And the number one…

“So I have this pain right here and…”
Hey Uncle Chris, while I’m flattered you think I’m smart enough to actually diagnose you (and depending on my year in school, I actually may be able to diagnose you) I think you need to see a doctor. Someone who has not only completely medical school (which I have not), but someone who has also competed residency and has years of experience under their belt. Not someone who read about this a couple weeks ago and may or may not have actually seen this in person before. God forbid I give you terrible advice and your condition turns for the worse. I would not like to be at fault. Nor would I like you to blame me for your condition worsening.

You can expect this question at every family function, outside of family functions and will most likely occur for the rest of your medical career. Be respectful and proceed with caution. You can completely ignore the question or you can steer them in the right direction if they’re completely clueless. While this can be annoying because you’re focused on eating and being with your family, it is flattering they value your opinion.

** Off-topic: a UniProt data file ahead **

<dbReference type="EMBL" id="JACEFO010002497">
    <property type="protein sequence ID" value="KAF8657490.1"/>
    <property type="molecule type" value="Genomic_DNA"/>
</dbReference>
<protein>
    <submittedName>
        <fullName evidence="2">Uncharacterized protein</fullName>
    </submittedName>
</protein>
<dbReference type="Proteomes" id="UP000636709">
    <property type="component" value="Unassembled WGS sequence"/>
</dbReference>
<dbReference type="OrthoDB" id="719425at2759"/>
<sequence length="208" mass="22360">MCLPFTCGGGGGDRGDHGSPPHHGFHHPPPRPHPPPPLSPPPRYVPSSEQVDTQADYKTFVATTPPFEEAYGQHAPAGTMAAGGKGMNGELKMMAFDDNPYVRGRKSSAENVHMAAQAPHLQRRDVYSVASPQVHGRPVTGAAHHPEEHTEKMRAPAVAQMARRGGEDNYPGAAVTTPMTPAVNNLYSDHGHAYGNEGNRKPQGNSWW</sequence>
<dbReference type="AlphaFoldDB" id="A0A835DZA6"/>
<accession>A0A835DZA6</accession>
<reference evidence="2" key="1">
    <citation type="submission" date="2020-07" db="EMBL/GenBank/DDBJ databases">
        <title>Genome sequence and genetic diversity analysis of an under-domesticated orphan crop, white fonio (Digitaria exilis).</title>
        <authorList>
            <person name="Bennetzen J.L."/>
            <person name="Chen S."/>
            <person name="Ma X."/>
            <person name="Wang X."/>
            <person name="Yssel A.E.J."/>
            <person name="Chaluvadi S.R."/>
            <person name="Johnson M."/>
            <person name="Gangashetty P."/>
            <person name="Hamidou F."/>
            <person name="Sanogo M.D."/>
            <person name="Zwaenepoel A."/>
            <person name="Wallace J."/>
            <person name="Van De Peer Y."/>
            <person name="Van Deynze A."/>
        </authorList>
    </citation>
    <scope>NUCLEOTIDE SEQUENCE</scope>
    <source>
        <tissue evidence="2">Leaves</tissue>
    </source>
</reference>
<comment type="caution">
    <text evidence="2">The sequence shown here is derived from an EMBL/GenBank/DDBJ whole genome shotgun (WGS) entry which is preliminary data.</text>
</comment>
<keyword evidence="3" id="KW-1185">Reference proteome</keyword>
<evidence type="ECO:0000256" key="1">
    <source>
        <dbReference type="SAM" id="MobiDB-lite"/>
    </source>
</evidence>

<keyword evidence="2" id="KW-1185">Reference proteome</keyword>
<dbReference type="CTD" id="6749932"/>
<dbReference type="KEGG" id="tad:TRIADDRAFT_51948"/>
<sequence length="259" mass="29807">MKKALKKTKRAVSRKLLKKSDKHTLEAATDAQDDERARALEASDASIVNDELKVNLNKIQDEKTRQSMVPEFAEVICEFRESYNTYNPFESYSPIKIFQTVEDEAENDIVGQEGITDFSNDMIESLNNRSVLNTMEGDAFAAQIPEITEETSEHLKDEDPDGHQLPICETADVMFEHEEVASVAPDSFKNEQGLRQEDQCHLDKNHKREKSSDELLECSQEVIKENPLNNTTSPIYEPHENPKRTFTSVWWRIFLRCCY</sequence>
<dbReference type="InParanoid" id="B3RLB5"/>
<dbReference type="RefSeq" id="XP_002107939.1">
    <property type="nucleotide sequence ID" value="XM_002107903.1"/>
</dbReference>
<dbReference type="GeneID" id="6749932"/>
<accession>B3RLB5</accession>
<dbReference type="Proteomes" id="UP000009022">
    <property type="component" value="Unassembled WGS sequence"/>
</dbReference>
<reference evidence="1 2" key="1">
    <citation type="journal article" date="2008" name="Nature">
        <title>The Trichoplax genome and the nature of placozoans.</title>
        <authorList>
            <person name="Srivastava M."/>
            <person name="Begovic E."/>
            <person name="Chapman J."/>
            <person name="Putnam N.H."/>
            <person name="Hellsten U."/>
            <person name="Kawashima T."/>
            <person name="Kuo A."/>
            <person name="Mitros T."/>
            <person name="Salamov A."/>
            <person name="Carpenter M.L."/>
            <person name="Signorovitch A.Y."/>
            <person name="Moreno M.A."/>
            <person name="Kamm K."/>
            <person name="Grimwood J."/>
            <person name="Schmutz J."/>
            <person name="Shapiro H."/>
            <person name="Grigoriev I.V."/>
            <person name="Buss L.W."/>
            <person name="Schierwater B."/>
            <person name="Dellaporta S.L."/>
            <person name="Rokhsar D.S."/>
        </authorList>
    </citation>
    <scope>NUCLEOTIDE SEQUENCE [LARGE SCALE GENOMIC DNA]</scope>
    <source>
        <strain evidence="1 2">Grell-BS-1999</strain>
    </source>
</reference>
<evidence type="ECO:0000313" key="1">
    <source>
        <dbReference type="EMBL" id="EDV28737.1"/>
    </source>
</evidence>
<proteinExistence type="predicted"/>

Happy Holidays! Let us know which questions your family asks you!

Kamali Thompson is a med student, fencer for team USA and a 2018–2019 Doximity Author.

All opinions published on Op-Med are the author’s and do not reflect the official position of Doximity or its editors. Op-Med is a safe space for free expression and diverse perspectives. For more information, or to submit your own opinion, please see our submission guidelines or email